Basically, this shabby but shattering attempt to discredit Said is aimed at diminishing the Palestinian claim to the right to return to their homeland. This right, denied by the Israelis, is expected to figure largely in the negotiations on Jerusalem's final status. If Said, the most articulate and respected advocate of Palestinian rights, can be shown to be a liar, then obviously, other Palestinians can hardly be expected to be truthful about their claims.

For years, Zionists have based their claim to Palestine partly on the fiction that it was an empty, barren wasteland that they have peopled, watered and made to flower. The motto of these latter-day colonialists was "A land without a people for a people without land." To make this happen, hundreds of thousands of Palestinians were brutally terrorized and bullied into fleeing their homes. Ultimately, history and demography have been re-written to the point where eminent Palestinian families like the Saids are being told that they did not actually have anything to do with Jerusalem.

While this row engages those on both sides of the Palestinian fence, another controversy concerning Jerusalem rages at the heart of the American corporate world. It seems that the UAE has taken grave exception to a Disney display that shows Jerusalem as the capital of Israel. Not having lifted a finger to prevent this from becoming a ground reality, this show of Arab indignation and empty bluster is surprising. It is true that symbols can be powerful weapons in the hands of the dispossessed, but the weak should choose their battles with care. There is no way in which Disney can afford to go against Zionist wishes and succumb to the hollow threat of an Arab boycott.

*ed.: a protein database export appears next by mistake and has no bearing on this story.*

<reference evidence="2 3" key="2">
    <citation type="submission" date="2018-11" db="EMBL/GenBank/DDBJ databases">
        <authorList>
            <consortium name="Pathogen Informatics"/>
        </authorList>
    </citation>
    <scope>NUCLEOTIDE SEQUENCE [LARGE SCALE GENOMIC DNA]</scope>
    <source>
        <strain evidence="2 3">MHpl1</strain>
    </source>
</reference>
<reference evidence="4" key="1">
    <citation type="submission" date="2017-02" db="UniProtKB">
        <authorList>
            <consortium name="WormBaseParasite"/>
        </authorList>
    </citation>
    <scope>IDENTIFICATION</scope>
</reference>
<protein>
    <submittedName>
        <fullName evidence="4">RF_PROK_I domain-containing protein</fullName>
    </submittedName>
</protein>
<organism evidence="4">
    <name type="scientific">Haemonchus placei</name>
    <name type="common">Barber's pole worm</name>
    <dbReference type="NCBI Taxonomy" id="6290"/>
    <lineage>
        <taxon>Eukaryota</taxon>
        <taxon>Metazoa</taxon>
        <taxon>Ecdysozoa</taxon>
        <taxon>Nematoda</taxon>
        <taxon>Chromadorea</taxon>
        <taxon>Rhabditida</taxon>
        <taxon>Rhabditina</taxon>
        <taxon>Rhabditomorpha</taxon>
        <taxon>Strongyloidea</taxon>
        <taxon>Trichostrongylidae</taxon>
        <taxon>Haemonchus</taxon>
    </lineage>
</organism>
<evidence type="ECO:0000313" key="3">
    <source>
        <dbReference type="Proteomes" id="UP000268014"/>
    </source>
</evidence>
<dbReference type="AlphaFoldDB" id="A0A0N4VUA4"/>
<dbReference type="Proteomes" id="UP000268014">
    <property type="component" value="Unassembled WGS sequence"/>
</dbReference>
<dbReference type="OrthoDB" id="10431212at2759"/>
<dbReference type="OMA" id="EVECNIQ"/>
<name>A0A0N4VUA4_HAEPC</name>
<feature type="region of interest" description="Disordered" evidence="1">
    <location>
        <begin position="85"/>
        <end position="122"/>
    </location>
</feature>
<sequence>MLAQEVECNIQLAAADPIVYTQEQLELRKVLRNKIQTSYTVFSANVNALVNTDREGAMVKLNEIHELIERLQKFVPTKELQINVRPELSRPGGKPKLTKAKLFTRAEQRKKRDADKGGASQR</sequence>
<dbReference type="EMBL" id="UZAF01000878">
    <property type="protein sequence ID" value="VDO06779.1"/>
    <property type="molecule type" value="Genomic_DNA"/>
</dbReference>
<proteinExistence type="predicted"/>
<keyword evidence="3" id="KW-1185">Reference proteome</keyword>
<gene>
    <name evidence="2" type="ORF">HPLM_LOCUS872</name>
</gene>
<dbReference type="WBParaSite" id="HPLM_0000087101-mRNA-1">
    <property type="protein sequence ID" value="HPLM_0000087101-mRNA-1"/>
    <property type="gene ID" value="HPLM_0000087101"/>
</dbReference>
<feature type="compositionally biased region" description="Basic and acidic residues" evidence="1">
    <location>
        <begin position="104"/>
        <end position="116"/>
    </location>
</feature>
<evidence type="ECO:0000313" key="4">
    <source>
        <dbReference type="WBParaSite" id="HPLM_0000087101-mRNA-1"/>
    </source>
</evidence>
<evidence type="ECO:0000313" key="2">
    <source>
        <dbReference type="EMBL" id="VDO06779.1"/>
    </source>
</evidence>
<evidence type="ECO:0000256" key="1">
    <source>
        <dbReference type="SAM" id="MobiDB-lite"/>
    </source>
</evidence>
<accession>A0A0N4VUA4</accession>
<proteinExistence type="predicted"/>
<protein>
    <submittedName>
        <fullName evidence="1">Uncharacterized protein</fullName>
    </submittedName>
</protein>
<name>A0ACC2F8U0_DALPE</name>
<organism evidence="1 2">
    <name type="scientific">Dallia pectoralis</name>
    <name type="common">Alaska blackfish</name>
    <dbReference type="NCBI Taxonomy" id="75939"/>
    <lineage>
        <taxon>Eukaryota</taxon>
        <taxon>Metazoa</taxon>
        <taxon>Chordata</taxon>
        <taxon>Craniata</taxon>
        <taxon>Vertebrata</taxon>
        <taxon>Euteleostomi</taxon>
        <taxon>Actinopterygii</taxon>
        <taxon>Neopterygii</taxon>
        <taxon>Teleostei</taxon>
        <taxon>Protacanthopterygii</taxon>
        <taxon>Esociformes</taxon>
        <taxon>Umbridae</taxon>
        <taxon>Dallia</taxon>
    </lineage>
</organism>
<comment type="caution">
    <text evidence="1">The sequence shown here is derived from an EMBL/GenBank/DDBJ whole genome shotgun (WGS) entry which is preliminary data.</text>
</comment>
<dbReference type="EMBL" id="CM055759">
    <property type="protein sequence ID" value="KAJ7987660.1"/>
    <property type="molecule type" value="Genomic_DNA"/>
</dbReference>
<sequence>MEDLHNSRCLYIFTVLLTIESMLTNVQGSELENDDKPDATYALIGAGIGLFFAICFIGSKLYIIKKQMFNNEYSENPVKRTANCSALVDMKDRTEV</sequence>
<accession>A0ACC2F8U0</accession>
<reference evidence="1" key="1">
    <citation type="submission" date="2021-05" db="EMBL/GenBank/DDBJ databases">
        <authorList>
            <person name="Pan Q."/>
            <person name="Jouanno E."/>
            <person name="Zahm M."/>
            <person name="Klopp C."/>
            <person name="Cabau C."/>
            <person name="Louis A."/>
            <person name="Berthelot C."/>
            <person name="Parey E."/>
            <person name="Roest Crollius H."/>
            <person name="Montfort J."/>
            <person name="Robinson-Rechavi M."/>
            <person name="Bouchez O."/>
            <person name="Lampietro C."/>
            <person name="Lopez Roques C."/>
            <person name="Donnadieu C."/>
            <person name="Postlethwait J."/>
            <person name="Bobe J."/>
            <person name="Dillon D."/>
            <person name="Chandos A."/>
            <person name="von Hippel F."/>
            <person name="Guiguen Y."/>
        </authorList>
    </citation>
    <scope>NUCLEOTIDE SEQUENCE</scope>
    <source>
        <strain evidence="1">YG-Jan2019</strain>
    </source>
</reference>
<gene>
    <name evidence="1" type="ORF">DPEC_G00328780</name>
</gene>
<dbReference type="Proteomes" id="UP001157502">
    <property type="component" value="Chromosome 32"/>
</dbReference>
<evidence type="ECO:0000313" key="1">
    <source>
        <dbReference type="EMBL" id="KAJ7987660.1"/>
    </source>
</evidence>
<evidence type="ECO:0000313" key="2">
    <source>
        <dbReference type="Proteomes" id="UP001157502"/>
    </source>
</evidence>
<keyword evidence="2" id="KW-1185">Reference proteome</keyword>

These two distant but parallel events demonstrate simultaneously the weakness of the Arabs and the power Israel has come to acquire in the western establishment. Even people of goodwill can begin to doubt Said's integrity after reading an account of the controversy. Given his ongoing battle with leukemia and the fact that he does not have vast resources behind him, he cannot afford to take Weiner and Commentary to court and sue them for libel.

Had Arabs been really sincere in their support of the Palestinian cause, this would have been the perfect opportunity for them to underwrite Said's legal expenses. This case - and not the futile battle against Disney - would have been worth fighting and winning. But the sad truth is that most of those who are now threatening Disney with dire consequences are very uncomfortable with educated and cultured Palestinians like Edward Said whom they regard as dangerous radicals and uncompromising democrats.

Yasser Arafat and his comrades must be chuckling on learning about Said's discomfiture. For years, he has opposed the flawed peace the PLO has accepted, and has been harsh in his criticism of the Palestinian authority's undemocratic and repressive methods.

In his Eqbal Ahmad Lecture titled "Embattled landscapes, unresolved geographies", Edward Said spoke eloquently and passionately against partitioning land to keep different peoples apart. He quoted the example, among others, of the subcontinent where although Hindus and Muslims now live in separate countries, they remain nonetheless locked in hostility.

But I fear that while Palestine may still be an embattled landscape, it is now a resolved geography.